People of White Oaks, Lincoln County, New Mexico Territory
Published by: University of Oklahoma Press
Imprint: University of Oklahoma Press
344 Pages | 9 x 11 | 273 b&w illus., 1 map
Today, fewer than a hundred people live in White Oaks. Its frontier incarnation, located a scant twenty-eight miles from the notorious Lincoln, is remembered largely because of its association with famous westerners. Billy the Kid and his gang were familiar visitors to the town. When a popular deputy was gunned down in 1880, the citizens resolved to rid their community of outlaws. Pat Garrett, running for sheriff of Lincoln County, was soon campaigning in White Oaks.
But there was more to the town than gold mining and frontier violence. In addition to outlaws, lawmen, and miners, Haldane introduces readers to ranchers, doctors, saloonkeepers, and stagecoach owners. José Aguayo, a lawyer from an old Spanish family, defended Billy the Kid, survived the Lincoln County War, and moved to the White Oaks vicinity in 1890, where his family became famous for the goat cheese they sold to the town’s elite. Readers also meet a New England sea captain and his wife (a Samoan princess, no less), a black entrepreneur, Chinese miners, the “Cattle Queen of New Mexico,” and an undertaker with an international criminal past.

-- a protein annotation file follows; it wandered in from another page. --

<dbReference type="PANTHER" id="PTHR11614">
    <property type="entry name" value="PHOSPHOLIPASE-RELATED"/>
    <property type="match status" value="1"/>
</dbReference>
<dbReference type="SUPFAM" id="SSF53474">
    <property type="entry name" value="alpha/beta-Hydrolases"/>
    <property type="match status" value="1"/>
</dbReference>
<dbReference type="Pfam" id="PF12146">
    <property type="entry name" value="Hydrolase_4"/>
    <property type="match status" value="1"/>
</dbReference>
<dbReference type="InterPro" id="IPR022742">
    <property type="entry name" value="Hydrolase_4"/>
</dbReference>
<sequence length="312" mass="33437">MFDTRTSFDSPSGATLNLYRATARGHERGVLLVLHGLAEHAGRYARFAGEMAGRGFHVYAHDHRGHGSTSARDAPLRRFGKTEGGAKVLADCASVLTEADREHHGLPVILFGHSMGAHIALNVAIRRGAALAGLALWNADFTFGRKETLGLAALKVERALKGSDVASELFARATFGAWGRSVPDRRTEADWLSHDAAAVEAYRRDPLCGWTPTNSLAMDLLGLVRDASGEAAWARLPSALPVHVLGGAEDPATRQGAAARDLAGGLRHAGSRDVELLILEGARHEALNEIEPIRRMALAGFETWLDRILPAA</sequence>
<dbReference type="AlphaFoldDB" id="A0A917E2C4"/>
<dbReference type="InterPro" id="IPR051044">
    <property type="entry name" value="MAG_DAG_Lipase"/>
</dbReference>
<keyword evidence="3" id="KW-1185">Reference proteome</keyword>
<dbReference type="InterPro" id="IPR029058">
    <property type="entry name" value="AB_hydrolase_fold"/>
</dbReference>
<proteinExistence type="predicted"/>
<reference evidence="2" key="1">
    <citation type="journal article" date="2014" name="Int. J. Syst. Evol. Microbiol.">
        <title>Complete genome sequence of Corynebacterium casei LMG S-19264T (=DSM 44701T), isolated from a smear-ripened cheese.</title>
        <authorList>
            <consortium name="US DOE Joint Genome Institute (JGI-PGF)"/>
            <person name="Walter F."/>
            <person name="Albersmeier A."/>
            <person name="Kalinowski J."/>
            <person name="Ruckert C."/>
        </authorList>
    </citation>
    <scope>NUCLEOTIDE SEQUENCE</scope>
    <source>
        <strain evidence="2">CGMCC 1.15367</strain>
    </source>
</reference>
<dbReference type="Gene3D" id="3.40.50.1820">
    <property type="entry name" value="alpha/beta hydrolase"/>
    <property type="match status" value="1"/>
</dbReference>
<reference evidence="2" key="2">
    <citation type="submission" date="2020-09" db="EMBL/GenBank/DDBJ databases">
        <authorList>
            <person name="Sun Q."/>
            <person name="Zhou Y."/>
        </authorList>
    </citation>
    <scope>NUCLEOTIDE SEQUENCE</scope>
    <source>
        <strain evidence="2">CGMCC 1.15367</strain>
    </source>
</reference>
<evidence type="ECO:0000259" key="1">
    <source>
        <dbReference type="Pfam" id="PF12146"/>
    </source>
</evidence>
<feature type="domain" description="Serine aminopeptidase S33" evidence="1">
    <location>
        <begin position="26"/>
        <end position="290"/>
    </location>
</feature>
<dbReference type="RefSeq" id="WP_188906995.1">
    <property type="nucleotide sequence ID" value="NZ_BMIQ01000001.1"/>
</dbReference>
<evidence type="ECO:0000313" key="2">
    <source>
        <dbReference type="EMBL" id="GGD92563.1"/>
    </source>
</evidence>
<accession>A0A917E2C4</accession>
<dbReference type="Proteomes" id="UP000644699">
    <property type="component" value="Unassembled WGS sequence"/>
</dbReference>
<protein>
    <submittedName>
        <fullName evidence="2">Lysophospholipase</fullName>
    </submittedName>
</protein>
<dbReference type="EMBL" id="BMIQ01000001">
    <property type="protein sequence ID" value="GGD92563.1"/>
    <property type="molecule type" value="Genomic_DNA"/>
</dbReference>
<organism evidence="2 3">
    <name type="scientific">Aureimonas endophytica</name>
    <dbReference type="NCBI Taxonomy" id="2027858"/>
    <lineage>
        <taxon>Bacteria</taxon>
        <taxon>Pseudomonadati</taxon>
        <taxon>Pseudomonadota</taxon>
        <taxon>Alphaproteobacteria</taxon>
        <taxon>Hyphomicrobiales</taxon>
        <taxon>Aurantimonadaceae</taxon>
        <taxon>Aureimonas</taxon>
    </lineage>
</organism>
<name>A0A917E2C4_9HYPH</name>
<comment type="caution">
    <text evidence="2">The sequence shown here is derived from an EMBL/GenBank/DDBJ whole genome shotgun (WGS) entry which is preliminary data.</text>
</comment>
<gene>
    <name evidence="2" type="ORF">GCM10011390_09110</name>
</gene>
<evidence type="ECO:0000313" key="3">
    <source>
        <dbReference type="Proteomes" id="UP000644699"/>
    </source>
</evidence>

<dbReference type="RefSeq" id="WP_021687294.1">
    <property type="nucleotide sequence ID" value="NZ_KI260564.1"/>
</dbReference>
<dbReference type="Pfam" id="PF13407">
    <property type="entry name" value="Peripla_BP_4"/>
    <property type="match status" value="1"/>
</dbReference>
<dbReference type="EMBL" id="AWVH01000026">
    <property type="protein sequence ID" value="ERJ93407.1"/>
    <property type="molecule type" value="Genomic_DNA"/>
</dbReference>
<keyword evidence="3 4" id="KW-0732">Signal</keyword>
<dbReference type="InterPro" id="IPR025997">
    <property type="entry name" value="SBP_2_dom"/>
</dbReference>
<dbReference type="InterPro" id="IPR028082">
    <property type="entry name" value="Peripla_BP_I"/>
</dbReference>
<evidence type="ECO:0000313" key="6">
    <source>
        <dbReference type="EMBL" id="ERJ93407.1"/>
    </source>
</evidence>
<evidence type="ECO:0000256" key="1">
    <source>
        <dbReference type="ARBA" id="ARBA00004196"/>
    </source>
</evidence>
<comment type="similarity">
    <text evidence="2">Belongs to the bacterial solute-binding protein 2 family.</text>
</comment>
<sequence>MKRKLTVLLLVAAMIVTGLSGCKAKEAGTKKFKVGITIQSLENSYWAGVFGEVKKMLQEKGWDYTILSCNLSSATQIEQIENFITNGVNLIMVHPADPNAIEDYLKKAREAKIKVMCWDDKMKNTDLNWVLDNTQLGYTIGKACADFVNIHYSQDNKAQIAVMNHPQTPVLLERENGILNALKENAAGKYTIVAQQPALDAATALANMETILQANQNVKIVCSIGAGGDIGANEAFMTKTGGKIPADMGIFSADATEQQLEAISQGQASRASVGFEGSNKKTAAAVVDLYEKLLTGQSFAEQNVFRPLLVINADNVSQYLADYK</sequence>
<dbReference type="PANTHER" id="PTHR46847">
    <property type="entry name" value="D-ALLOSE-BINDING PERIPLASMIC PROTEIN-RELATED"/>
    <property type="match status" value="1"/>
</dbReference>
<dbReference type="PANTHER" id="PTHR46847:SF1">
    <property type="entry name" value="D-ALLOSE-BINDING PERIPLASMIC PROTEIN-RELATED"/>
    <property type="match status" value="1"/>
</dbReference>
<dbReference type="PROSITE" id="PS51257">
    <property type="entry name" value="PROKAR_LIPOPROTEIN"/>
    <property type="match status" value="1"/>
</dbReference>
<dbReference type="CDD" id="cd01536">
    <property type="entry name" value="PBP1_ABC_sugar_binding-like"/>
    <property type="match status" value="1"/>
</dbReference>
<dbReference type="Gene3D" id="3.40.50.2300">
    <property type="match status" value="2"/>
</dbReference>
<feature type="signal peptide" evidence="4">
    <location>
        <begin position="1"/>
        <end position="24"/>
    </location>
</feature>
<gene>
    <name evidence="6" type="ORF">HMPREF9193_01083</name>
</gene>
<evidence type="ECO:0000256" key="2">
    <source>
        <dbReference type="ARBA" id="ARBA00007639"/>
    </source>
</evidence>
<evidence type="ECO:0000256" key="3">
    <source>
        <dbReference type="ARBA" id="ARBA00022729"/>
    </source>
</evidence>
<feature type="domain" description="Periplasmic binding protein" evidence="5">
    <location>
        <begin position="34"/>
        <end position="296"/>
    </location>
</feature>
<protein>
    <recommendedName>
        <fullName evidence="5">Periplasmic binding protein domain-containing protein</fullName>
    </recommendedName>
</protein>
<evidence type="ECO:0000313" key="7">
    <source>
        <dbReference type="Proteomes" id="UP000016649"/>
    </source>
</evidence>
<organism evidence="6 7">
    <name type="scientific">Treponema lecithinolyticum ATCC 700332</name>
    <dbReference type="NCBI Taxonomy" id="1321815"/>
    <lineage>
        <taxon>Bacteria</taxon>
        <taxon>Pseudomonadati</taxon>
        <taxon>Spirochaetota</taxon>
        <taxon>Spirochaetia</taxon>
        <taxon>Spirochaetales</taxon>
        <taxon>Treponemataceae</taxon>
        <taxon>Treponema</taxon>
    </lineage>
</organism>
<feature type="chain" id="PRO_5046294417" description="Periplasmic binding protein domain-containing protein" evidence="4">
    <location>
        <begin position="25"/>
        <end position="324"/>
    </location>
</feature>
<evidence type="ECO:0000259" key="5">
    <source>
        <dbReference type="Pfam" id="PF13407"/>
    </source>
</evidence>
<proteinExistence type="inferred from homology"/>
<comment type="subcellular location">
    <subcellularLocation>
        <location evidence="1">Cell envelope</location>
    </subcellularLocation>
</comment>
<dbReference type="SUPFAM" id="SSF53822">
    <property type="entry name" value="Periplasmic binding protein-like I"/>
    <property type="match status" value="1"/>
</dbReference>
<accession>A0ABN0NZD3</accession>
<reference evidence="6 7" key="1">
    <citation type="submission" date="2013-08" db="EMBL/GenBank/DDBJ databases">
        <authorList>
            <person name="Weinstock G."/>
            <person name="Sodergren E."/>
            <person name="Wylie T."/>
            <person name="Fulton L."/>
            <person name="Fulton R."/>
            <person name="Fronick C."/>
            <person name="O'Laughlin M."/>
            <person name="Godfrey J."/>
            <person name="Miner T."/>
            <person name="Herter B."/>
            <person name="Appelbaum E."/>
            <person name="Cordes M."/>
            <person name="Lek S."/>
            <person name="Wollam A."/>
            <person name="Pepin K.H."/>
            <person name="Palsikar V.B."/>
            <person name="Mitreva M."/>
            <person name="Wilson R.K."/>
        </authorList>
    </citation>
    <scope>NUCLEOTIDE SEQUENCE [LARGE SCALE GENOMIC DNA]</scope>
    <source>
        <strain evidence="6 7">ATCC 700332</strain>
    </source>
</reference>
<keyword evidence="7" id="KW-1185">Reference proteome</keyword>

The White Oaks that Haldane uncovers—and depicts with lively prose and more than 250 photographs—is a microcosm of the Old West in its diversity and evolution from mining camp to thriving burg to the near–ghost town it is today. Anyone interested in the history of the Southwest will enjoy this richly detailed account.